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HomeNewsK-9 Investment pays big dividends for the Clarksville Police Department

K-9 Investment pays big dividends for the Clarksville Police Department

Clarksville Police DepartmentClarksville, TN – The Clarksville Police Department K-9 section recently returned from attending a 6 week Police Handler Trainer Course at Southern Police Canine, Inc. which operates a 27 acre training facility, 35 miles east of Raleigh, North Carolina.

They met up with two new police dogs Karma and Solo. The dogs had undergone two full months of training on how to be a police canine prior to being joined up with their Clarksville Police Department handlers officers Joey Scruggs and Officer Ben Blackmon for additional training.

A Clarksville Police Department K-9 corners a suspect who stands inside a cage for his protection
A Clarksville Police Department K-9 corners a suspect who stands inside a cage for his protection

The acquisition brings the Clarksville Police Department K-9 Unit  to four active teams Officer Joey Scruggs with Solo, Officer Gabriel Johnson with Main, Officer Casey Stanton with Aris, and officer Ben Blackmon with Karma. SGT David O’Dell who oversees the K-9 Section hopes to eventually have a total of eight K-9 Teams on the force.

The fully trained canines run $6,500 and training for their handlers is another $4,000. The new dogs have already been earning their keep as K-9 Officer Joey Scruggs and his dog Solo were recently called in to track down the a vehicle burglar, who was apprehended.

CPD SGT. David O'Dell
CPD SGT. David O'Dell

The handlers will continue training the dogs back in Clarksville, focusing on enhancing the independence in their dogs so that they do what they are naturally born to do. “We take the natural instincts that these dogs have and we tweak them to get the dogs to do what we want them to do. The dogs are very efficient in finding narcotics, finding evidence, tracking and apprehension,” said Sergeant David O’Dell. He continued “We are in the process of taking their training to the next level.” The dogs see the training process as fun, a game, but it is deadly serious.

A dog sense of smell is roughly 50 times more sensitive than the average humans nose. They can also differentiate between a wide variety of scents to find just the one they have been trained to locate.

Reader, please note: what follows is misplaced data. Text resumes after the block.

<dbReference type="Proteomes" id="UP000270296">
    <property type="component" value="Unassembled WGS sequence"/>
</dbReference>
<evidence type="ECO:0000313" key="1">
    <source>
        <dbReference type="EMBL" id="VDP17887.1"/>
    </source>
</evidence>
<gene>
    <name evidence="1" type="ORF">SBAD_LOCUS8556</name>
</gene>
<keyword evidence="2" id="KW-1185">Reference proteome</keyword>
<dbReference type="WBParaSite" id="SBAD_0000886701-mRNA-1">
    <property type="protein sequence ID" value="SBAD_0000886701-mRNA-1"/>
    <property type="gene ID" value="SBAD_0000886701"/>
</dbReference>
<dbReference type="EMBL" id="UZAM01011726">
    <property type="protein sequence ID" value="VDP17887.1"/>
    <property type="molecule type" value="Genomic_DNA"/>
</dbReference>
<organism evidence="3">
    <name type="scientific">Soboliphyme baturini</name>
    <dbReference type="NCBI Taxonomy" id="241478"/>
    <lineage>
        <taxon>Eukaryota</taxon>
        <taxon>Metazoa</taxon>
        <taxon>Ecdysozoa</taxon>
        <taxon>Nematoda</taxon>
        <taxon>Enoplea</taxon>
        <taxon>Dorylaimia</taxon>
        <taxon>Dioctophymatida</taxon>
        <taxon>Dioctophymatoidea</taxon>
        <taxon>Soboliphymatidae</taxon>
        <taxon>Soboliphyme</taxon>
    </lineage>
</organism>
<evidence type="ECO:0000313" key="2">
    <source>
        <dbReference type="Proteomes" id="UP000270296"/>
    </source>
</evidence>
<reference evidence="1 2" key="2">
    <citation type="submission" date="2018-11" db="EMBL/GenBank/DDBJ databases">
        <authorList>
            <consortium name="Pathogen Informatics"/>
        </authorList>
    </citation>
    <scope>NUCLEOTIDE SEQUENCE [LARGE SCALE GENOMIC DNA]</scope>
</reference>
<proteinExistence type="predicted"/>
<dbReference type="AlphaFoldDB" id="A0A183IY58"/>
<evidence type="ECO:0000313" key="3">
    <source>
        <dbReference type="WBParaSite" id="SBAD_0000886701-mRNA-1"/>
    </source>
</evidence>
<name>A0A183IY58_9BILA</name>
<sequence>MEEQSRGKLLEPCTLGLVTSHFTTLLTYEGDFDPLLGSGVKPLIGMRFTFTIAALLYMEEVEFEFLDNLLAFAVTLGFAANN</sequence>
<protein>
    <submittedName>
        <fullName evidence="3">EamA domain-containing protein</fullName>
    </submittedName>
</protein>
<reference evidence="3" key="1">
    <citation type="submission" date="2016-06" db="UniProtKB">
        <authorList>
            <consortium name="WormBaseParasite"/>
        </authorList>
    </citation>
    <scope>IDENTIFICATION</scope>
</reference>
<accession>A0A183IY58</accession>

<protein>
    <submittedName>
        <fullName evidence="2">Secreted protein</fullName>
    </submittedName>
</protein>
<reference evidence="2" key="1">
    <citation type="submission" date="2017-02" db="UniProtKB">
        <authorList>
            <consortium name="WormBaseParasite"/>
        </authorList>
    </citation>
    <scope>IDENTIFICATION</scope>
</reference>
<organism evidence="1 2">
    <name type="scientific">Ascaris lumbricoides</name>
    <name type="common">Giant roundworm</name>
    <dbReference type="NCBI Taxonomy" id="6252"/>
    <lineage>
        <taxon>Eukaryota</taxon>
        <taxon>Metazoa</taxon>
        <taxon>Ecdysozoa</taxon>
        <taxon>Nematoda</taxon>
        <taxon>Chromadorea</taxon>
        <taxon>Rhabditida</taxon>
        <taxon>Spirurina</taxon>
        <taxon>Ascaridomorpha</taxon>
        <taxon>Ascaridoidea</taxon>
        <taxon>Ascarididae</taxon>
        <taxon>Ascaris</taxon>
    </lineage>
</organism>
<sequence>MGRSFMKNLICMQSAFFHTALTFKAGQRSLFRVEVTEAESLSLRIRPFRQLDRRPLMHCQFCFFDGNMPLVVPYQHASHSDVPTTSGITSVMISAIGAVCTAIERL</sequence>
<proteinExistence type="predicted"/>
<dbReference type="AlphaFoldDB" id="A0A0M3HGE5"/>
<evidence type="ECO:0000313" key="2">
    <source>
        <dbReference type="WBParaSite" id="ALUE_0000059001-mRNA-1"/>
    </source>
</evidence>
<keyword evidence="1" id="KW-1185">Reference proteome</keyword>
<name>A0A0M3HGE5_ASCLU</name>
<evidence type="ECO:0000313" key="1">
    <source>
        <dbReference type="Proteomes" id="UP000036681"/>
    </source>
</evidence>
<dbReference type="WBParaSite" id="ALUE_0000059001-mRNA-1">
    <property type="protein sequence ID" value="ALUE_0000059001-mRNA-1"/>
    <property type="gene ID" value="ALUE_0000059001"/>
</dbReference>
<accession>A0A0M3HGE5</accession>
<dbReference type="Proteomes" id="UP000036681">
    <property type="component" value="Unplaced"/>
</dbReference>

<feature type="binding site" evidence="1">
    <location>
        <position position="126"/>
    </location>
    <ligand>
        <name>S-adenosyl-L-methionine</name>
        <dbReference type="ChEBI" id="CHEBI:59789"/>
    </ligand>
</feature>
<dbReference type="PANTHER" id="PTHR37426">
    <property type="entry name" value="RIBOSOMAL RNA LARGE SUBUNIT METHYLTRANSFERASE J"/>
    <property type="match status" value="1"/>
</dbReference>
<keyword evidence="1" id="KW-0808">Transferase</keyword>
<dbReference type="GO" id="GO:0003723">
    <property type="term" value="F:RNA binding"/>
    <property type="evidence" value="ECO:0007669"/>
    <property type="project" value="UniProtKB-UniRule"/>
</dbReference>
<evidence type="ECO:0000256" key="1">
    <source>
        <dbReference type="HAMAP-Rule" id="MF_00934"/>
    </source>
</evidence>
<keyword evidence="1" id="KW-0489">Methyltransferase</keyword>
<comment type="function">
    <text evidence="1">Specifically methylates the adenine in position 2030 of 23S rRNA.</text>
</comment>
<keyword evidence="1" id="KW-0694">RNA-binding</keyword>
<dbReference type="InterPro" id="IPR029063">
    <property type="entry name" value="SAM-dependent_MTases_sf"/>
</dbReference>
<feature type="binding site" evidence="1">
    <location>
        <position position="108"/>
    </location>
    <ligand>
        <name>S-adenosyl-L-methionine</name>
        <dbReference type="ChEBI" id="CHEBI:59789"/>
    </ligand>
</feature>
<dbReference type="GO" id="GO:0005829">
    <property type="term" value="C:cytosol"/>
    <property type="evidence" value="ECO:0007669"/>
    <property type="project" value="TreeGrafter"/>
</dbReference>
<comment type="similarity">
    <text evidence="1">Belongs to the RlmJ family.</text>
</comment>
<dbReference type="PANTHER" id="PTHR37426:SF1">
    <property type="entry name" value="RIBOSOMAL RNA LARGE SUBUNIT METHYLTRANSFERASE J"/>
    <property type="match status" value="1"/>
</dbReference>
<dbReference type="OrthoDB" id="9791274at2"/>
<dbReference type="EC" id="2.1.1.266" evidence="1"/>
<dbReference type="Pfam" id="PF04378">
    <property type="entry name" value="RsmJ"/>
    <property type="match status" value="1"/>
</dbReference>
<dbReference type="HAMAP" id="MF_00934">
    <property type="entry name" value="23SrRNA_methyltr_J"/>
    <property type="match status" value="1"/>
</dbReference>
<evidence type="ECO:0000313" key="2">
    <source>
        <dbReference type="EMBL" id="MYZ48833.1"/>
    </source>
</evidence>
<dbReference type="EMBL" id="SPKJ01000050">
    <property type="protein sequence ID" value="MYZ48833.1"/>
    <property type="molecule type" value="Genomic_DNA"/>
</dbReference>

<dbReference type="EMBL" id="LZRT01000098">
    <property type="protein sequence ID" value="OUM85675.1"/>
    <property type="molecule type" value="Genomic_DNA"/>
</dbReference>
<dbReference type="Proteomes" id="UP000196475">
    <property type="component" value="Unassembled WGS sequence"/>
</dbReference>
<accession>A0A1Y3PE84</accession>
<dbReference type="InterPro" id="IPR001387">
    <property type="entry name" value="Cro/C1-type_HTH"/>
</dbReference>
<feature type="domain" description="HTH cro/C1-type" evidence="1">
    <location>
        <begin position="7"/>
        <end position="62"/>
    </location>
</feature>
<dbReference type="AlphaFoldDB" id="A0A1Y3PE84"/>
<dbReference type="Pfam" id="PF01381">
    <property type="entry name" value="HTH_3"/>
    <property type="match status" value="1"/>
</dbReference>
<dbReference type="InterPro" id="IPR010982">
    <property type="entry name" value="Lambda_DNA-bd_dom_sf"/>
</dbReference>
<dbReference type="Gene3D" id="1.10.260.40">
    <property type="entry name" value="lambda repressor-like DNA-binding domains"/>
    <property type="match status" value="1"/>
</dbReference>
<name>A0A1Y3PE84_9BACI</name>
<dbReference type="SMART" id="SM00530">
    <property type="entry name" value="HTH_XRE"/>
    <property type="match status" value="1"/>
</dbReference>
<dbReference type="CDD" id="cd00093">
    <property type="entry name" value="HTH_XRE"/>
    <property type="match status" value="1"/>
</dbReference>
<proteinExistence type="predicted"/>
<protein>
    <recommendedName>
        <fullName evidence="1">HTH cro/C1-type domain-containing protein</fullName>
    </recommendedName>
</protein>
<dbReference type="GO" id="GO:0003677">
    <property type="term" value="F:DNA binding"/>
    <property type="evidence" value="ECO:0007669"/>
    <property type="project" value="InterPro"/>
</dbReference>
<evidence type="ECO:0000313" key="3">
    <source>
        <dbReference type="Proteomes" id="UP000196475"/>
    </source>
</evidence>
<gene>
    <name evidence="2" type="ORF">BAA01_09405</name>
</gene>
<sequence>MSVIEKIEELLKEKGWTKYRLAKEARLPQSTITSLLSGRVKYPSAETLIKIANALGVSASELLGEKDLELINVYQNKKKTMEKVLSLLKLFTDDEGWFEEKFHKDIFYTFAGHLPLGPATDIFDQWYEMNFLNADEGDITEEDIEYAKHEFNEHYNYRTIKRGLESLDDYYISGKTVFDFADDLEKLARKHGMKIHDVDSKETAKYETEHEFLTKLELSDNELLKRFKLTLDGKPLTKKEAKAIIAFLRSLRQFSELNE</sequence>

Drug dogs are trained by playing with with a canvas toy that is stored in a container with the drugs they are going to be detecting.  The toy absorbs the scent of the drugs. When they are working, the dogs are not looking for the scent of Marijuana, they are actually looking for their toy. Their training has led them to associate their toy with the smell of drugs, the same process works for dogs trained in explosives detection. After they are trained to find one scent, they move on to the next one, until they can detect a variety of illegal substances.

There are two types of dogs active indicators and passive indicators. Most drug dogs are active alerters who scratch or paw at the source of the oder of drugs. A passive alerter sill simply sit down when they find the scent they are looking for, and are more commonly trained for explosives detection as pawing at a bomb wouldn’t be a good idea.

The dogs have been trained to ignore distractions such as toys and treats, strong scents, bags, even food. “When they are searching a car and they scratch, it’s not because they found your cheese burger its because they found illegal narcotics”

These dogs are at a whole different level than the dogs we have had before, they will provide the patrol officers and detectives with a valuable tool to use when investigating crimes.

For example if you have a homicide, and the suspect runs from the scene then pitches the weapon in the woods or off in a field somewhere, the dogs will be able to find it.

When criminals understand this fact, It’s going to be a valuable addition to the Clarksville Police Department’s crime prevention arsenal.

The training on that day included a vehicle with drugs inside, and a pursuit/tracking exercise. The dogs and their handlers undergo 2 full training days per month, and a few hours per week, along with 30 minutes of training per shift when time allows.

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Bill Larson
Bill Larson
Bill Larson is  is politically and socially active in the community. Bill is a member of the Friends of Dunbar Cave. You can reach him via telephone at 931-249-0043 or via the email address below.

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